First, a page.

Once insights into the natural human behavior Rotpeter exhibits have been made, the distinctions between man and ape begin to become clear. Earlier, it was posited that Rotpeter chose learning and adaptation for reason of preservation of physical freedom. However, it is apparent that for every step deeper into the world of humans Rotpeter takes, he is gaining physical freedom, but he is losing something vitally important – mental freedom. By entering civilization, he has submitted to the mental yoke that all humans wear, a yoke that constrains their behaviors and mannerisms. Subsequently, in the process of becoming civilized Rotpeter’s ties with the ape existence become nearly (though not quite) severed. This is where Kafka begins to draw the line between man and ape, a line that borders on psychological freedom. One can’t have both – to be human is to adapt to civilization and, hence, be less free.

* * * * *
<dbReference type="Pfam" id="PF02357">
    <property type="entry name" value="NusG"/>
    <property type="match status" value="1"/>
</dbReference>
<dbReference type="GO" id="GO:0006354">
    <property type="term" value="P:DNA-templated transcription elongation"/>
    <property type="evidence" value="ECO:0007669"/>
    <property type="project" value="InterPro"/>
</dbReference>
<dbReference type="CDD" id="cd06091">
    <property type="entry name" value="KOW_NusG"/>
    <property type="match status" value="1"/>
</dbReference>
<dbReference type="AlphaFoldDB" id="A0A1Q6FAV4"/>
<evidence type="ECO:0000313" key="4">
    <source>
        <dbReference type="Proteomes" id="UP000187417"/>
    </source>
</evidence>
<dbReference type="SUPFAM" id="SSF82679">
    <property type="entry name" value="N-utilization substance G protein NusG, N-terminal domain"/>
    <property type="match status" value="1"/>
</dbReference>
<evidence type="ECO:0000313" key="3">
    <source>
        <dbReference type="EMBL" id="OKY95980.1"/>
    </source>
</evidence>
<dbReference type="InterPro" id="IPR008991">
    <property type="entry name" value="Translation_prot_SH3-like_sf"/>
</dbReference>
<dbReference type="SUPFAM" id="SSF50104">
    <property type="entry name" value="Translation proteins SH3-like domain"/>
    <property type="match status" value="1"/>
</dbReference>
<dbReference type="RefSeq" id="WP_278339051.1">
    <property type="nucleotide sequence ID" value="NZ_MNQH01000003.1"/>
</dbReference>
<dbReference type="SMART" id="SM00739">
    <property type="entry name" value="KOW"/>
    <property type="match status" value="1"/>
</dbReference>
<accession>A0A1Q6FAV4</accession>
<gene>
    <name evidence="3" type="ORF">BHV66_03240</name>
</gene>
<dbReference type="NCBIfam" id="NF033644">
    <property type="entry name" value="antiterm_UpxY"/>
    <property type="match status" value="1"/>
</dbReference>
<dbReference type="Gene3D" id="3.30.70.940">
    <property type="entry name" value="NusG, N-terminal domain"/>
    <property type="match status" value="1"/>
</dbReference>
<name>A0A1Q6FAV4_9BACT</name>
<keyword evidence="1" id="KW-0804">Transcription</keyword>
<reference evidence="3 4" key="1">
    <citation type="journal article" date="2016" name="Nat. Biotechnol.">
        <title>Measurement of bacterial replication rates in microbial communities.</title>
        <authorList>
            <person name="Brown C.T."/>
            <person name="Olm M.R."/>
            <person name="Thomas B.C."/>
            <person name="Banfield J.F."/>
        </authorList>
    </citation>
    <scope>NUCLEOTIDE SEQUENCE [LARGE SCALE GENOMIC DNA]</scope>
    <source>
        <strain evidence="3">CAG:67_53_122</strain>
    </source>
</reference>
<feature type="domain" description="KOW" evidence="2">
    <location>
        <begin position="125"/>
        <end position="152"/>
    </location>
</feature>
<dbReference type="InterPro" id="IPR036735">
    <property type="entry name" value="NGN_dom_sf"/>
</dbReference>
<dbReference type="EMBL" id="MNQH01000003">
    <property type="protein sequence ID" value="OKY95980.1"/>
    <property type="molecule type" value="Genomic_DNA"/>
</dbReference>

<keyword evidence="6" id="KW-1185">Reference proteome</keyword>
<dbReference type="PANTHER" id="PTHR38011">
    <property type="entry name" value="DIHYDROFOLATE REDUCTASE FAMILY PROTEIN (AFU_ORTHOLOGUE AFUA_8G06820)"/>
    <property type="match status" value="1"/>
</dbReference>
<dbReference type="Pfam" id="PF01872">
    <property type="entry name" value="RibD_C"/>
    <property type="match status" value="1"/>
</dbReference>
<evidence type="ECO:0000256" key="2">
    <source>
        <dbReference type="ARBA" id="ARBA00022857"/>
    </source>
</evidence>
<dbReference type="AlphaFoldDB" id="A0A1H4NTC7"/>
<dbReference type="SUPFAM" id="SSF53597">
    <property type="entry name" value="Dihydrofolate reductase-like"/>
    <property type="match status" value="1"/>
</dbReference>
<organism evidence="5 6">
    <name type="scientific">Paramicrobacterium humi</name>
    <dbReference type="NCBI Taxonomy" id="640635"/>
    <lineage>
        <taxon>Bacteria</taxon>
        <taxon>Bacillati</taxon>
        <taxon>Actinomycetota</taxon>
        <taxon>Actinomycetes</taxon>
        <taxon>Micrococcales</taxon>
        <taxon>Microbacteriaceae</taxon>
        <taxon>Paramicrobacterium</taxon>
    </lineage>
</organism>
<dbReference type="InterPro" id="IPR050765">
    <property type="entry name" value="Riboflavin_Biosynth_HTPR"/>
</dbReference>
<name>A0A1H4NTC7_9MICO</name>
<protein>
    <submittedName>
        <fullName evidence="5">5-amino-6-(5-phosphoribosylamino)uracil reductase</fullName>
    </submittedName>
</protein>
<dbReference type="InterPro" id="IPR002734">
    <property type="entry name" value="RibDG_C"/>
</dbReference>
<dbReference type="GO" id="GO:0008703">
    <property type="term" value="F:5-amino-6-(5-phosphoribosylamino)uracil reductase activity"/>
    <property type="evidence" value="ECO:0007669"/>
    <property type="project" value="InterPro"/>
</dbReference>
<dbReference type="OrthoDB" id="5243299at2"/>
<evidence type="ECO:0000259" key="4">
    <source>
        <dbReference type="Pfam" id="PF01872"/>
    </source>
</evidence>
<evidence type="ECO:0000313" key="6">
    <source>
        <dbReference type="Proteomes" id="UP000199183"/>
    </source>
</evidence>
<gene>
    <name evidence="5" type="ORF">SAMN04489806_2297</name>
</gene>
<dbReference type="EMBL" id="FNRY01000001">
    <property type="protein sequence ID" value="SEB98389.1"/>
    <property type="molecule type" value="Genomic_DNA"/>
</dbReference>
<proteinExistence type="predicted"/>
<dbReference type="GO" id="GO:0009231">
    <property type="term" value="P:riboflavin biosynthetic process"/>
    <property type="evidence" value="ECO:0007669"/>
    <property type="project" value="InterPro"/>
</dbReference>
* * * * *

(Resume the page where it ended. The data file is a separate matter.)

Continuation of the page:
Interestingly, Kafka demarcates this line between man and ape by, at first, blurring it. Rotpeter’s experience with alcohol exposes animal tendencies in the human as much as it showcases human learning in the ape. The punishment inflicted by the sailor upon Rotpeter, and the behavior of many of the crew members, is evident of a lower degree of mind. Indeed, the sailor who trained Rotpeter is said to later be admitted to a mental hospital. It may be said that at this point in the story the line between ape and human is quite blurry. As they each retain qualities of the other, which is which? The alcohol further reinforces this mix-up as a symbol of baseness and abandon. Indeed, here it is the ape who abstains from liquor, while the human does not. But if one looks hard enough the line begins to resolve itself; what finally characterizes the human is a high level of behavioral adaptation, seen here in the ape, while the characteristic of psychological freedom, what the ape has lost, is symbolized by human behavior under the influence of alcohol.